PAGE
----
The final of the Big four movements I am going t take you through at this stage. The Overhead Press. The Crowning glory of strength. The Old Method. How much can you lift above your head. Can you hold the weight of the world in your hands, above the crowd of on lookers, victorious in your battle, triumphant over your doubts, champion of the arena? This is it, this is the challenge and it all comes down to power, stability and technique, fail on any one of these three pillars, and your attempt will come crumbling down around you.
Taking the barbell and pushing it overhead is a great exercise, activating everything from your deltoids, triceps, forearm flexors, abdominals and obleaks, your lower back, your traps, lats, hip flexors and much more as you hold it overhead. But what, other than practicing the movement can we do to add more weight to the bar and improve our strength, technique and explosive power over this range of movement.
My typical Overhead Press Routine:
- Overhead Press 4 sets of (5/3 or 1 rep)
- Assistance movement 1 – 4 sets of 8-10 repetitions
- Assistance movement 2 – 3-4 sets of 8-10 repetitions
- Possible 3rd assistance movement – 2-3 sets of core work
The Assistance movements I use:
- Pull ups – Some of you are probably thinking ‘hold on its a press exercise why are you doing pull ups?’ So I will tell you. Having a strong back helps on a number of fronts, it helps stabilize the barbell overhead, it allows for a smoother range of motion through out the movement, it helps grip strength and it is the mirror opposite of the movement (a vertical pull after the vertical push). I don’t always use pull ups but they are becoming a more regular exercise in my overhead work , especially if I use the dead lift and mobility only workout as it kills 2 birds with 1 stone, so to speak. I normally set up for weighted pull ups and aim for 6-10 reps with 8-12kg added by cupping a dumbbell between my calves. This allows me to drop it once I cannot complete a rep and then get a few extra body weight reps to make up the 10 reps. I normally put this right after the barbell work if i am using it.
- Single arm dumbbell presses – This is great for three things, balancing power across each arm and shoulder, improving core musculature and control, aiding range of movement to ensure a nice bar flight path when you press overhead. Take a shoulder width apart stance, with one dumbbell in your hand, and keeping your core braced, press it overhead 8-10 times and repeat on each side. It may surprise you how different each arms strength is when you try it standing like this. This can be used as assistance movement 1 or 2.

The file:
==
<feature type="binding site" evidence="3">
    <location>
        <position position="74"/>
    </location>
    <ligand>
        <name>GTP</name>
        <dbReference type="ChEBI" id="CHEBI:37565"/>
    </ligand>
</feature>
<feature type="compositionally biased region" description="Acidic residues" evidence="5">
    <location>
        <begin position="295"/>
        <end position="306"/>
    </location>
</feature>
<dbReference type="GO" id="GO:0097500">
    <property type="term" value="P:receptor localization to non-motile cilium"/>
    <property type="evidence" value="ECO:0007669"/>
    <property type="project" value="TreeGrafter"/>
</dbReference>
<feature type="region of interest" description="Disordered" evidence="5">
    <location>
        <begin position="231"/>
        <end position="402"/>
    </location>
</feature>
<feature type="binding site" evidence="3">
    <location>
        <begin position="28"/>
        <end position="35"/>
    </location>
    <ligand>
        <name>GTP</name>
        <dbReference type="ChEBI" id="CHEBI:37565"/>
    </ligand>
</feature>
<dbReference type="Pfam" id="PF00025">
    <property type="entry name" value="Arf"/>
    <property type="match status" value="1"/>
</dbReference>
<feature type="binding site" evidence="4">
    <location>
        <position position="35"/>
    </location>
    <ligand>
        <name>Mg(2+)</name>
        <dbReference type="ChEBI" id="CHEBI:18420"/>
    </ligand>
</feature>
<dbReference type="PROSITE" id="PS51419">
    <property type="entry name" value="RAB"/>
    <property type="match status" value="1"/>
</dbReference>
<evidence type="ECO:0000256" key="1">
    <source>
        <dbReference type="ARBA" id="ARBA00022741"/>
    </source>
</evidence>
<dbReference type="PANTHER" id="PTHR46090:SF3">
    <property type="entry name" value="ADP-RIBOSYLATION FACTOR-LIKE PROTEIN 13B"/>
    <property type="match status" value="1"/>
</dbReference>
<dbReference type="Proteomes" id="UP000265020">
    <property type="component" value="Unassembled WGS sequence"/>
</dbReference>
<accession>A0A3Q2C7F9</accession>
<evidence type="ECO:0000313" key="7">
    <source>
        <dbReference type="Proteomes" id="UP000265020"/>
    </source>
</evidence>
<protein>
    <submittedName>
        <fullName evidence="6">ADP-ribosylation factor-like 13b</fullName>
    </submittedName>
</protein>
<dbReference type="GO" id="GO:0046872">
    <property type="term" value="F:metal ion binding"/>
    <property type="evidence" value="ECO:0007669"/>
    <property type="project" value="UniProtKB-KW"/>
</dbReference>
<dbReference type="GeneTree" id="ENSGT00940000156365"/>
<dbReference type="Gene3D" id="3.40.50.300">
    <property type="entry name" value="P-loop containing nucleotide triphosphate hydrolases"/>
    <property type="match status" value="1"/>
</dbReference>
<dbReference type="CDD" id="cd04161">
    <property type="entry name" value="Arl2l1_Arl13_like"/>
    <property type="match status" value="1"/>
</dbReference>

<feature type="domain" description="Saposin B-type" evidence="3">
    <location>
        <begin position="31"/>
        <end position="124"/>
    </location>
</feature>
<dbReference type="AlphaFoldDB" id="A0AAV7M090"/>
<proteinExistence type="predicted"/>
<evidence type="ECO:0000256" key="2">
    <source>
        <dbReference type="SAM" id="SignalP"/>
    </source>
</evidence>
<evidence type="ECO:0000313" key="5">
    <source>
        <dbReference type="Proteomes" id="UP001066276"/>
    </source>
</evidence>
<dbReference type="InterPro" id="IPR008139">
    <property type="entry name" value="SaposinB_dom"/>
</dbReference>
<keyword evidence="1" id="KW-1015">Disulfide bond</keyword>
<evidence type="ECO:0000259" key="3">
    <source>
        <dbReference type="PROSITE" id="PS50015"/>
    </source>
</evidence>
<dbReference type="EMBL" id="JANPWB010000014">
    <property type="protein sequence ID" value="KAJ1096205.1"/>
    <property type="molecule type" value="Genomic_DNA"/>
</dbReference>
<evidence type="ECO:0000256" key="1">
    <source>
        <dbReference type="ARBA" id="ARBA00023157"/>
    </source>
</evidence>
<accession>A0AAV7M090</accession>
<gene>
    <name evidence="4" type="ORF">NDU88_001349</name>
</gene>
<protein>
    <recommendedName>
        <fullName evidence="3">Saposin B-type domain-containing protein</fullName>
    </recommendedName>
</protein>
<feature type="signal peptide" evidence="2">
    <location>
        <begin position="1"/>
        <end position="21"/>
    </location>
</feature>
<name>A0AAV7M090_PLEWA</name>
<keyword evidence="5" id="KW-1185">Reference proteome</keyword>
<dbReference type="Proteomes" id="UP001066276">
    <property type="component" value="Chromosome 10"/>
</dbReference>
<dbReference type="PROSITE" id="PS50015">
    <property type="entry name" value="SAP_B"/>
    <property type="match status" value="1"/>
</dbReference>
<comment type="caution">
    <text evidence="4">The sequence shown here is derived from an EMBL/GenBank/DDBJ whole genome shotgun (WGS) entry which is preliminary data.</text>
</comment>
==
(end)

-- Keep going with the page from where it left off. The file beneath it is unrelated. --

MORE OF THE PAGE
- Push Presses – Very similar to the overhead strict press we are trying to improve but this allows you to be more explosive and use your leg muscles to help you. Hold your bar under your chin or resting on your chest and do a tiny front squat about 1/8th depth or a few inches ans then drive up with the legs and push the bar overhead as fast as you can. You should be at least 10kg stronger with this variation and it lets the arms get used to the weight and your body get comfortable holding it overhead and feeling the weight in your hands. I usually aim for reps here and do 3-4 sets.
- Side raises – A fairly common shoulder exercise but good for building more muscle mass in the deltoid muscles and giving you more muscle to push with long term. I wouldn’t use it every week if your goal is mostly power and strength oriented but it is a good variation and a nice alternative for a deload week. 3-4 set of 10-12 reps tend to be my go to.
- Plate raises – Another isolation movement but a bit more beneficial, it will add more bulk to the shoulders, but also ensures a full range of motion overhead, if you do it right. Take a weights plate and gripping it firmly raise it from your waist to the ceiling, keeping your arms straight and your core braced. Then lower it in a controlled fashion and repeat. I normally go for 3 sets of 8-10 as the second assistance movement after the dumbbell press or pull ups. It also tests your grip especially with bumper plates.
- Core work – A good idea to include in every workout or programme for strength but this exercise requires particular balance and control. I tend to go with movements that will be focused into keeping the core strong and my spine in a neutral position so I tend to avoid crunches, and the like on this particular workout. I mix it up with things like planks/ plank variations, ab wheel roll outs or farmers carries in this workout. Aiming for 3 sets of failure or for a certain distance with the farmers carries.
Try these out and see how much of a difference you can make to your own strength and physique with a few small changes and some good assistance work thrown in when needed.
That concludes our assistance movement series for now, but there will be much more strength an conditioning coming in the future with everything from endurance to mobility. Also if you missed any in this short series, make sure to go back and read the tips on squat, bench and dead lift and leave a comment if you have a particular topic you would like to see us talk about next.